Lapébie was perhaps not the most honest, honourable rider in the history of sport - judges warned him time and time again about his habit of being given a handy push through tough sections by fans. He claimed that he asked them to resist, but years later admitted that he'd secretly ask them to keep doing it. Maes claimed that this was the real reason he'd quit, but considerably more nefarious tactics had been in use for years and rarely led to protest - Lapébie had himself been the victim of enemy riders who would resort to far dirtier tricks, such as the person unknown, believed by Lapébie and others to have been a Belgian rider, who had booby-trapped his bike by sawing partway through the handlebars so they snapped, forcing him to swap to another pair without a bottlecage (in those days was bolted to the bars rather than the frame) so that he got penalised every time he accepted a bottle held out to him from the roadside. From that day onwards, he always took his bike into his hotel room with him at night.


Philippe Thys
Belgian Philippe Thys, the first man to win three Tours de France and whom Henri Desgrange believed could have won six had it not have been for the First World War, was born in Anderlecht, Belgium on the 8th of October 1889 and died on this day in 1971 at the age of 81.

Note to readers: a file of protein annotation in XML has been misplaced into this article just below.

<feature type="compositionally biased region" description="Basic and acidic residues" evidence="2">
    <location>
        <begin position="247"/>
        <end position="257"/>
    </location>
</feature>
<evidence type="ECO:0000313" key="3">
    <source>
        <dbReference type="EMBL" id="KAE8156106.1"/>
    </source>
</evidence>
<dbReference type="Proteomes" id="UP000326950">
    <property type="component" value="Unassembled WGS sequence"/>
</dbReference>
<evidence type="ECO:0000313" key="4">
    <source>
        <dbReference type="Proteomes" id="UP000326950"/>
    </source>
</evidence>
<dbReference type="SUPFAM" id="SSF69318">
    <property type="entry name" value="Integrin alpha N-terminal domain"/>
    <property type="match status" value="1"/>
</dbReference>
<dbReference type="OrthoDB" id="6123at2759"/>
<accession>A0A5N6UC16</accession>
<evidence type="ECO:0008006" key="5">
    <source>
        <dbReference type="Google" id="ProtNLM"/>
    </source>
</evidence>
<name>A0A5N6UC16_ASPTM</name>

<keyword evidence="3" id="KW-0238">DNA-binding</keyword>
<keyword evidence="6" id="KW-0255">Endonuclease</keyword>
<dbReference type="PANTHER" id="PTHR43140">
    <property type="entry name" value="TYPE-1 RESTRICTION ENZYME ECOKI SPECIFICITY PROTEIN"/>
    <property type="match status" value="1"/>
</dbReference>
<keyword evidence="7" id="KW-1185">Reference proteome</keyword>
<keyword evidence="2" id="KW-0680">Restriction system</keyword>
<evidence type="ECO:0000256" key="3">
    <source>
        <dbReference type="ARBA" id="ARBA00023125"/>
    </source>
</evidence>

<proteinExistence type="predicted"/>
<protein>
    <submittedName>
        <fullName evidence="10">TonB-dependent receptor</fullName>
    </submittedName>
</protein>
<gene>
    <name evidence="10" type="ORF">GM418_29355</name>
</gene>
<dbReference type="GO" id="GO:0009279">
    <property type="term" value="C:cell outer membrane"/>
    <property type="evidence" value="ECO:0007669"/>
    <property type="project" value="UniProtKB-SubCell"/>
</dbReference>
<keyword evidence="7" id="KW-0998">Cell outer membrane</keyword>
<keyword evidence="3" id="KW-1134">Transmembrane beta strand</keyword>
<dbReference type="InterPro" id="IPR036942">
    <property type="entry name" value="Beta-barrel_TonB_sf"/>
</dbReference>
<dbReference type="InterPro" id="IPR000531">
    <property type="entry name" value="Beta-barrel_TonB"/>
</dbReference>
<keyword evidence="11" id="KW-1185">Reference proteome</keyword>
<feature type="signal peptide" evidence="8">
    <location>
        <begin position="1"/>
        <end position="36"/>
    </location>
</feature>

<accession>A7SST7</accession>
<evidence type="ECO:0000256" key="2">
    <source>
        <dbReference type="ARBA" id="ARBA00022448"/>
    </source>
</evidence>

Thys also won the inaugural Belgian Cyclo Cross Championship in 1910, then the Circuit Français Peugeot and stage races from Paris to Turin and Paris to Toulouse in 1911 before turning professional in order to enter the Tour - he came 6th overall after his first attempt, then won it in 1913, 1914 and 1920. His 1913 victory came after one of the most remarkable events in Tour history: after his fork broke, he was forced to find a bike shop and have it repaired (this being in the days before mechanical assistance and technical back-up) and for which judges penalised him ten minutes.

However, race leader Eugène Christophe's fork also broke later on, thus beginning the famous incident which saw him finding a forge and repairing the fork himself so as to avoid penalty - but judges later discovered that whilst carrying out the repair, he had allowed a young lad named Corni to pump the bellows for him, which they deemed as being the recipient of outside help and penalised him ten minutes too (it was later reduced to three). This allowed Thys to claw his way back and win the stage. He would later lose his lead, but then Christophe's fork broke for a second time and the Belgian secured his lead, despite being knocked unconscious in a crash on the way to Dunkirk. Gustave Garrigou was 8'37" behind him, whereas 3rd place Marcel Buysse crossed the line with a 3h30'55" disadvantage after his handlebars snapped.